levels (approx 280 ppm to 560 ppm).  The IPCC and most AGW supporters put
this number at about 3.5 to 4.0 degrees C. 

But wait "“ earlier I said the number was probably more like 1.0C, and that
it was a diminishing return.  Why the difference?  Well, it has to do
with something called feedback effects.

Before I get into these, let's think about a climate sensitivity of 4
degrees C, just from a historical standpoint.  According to the IPCC, CO2
has increased by about 100ppm since 1880, which is about 36% of the way to a
doubling.  Over this same time period, global temperatures have increased
about 0.7C. Since not even the most aggressive AGW supporter will attribute all
of this rise to CO2 levels, let's be generous and credit CO2 with 0.5C.
So if we are 36% of the way to a doubling, and giving CO2 credit for 0.5
degrees, this implies that the sensitivity is probably not more than 1.4
degrees C.  And we only get a number this high if we assume a linear
relationship "“ remember that CO2 and temperature are a diminishing return
relation (chart at right), so future CO2 has less impact on temperature than
past CO2, so 1.4 would be at the high end.  In fact, using the logarithmic
relationship we saw before, 0.5 degrees over 36% of the doubling would imply a
sensitivity around 1.0.  So, based on history, we might expect at worst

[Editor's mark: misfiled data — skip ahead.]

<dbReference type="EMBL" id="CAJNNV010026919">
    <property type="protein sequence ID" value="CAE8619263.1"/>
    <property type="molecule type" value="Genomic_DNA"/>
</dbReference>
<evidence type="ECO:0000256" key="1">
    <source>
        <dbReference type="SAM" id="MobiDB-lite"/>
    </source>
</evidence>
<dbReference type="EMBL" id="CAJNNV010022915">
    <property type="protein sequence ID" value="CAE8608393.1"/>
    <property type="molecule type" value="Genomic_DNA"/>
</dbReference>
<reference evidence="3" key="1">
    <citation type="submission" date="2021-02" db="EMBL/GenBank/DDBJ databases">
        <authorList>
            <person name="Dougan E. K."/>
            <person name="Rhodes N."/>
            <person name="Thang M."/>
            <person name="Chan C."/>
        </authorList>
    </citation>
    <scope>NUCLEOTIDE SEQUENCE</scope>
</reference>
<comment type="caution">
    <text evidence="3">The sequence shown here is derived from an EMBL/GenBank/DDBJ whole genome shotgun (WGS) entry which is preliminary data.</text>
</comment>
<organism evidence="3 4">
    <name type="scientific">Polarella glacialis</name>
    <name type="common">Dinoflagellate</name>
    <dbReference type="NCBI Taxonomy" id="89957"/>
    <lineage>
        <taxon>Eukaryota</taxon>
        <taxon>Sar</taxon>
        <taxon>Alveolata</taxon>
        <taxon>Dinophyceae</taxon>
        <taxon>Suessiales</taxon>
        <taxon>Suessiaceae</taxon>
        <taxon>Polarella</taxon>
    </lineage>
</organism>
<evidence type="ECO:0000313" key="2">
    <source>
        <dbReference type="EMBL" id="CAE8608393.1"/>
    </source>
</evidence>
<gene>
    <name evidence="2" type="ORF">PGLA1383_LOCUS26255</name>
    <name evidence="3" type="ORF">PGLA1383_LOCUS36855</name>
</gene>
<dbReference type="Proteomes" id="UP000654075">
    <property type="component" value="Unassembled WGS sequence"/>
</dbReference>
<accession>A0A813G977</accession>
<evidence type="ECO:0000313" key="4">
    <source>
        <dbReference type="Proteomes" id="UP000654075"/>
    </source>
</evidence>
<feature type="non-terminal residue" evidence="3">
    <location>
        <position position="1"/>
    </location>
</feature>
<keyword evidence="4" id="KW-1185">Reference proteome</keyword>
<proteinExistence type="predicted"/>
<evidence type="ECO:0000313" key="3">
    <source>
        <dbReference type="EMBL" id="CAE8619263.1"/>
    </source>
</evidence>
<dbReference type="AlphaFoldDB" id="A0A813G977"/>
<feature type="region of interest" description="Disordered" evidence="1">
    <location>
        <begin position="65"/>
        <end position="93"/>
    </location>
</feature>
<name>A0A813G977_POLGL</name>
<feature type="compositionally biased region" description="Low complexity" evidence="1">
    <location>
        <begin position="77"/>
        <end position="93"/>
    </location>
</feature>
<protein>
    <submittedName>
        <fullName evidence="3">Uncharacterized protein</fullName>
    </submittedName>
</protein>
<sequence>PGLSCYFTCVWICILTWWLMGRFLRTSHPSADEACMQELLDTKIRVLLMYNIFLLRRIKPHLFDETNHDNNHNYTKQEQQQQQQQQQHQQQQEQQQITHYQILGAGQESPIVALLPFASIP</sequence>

another 0.5C from warming over the next century. 

Most AGW supporters would argue that the observed sensitivity over the last
30 years has been suppressed by dimming/sulfate aerosols.  However, to get
a sensitivity of 4.0, one would have to assume that without dimming, actual
warming would have been about 2.0C.  This means that for the number 4.0 to
be right,

1. Absolutely nothing else other than CO2 has been causing warming in the
last 50 years AND

2. Sulfate aerosols had to have suppressed 75% of the warming, or about
1.5C, numbers far larger than I have seen anyone suggest.  Remember that
the IPCC classifies our understanding of this cooling effect, if any, as "low"

But in fact, even the IPCC itself admits that its models assume higher
sensitivity than the historically observed sensitivity.  According to the
fourth IPCC report, a number of studies have tried to get at the sensitivity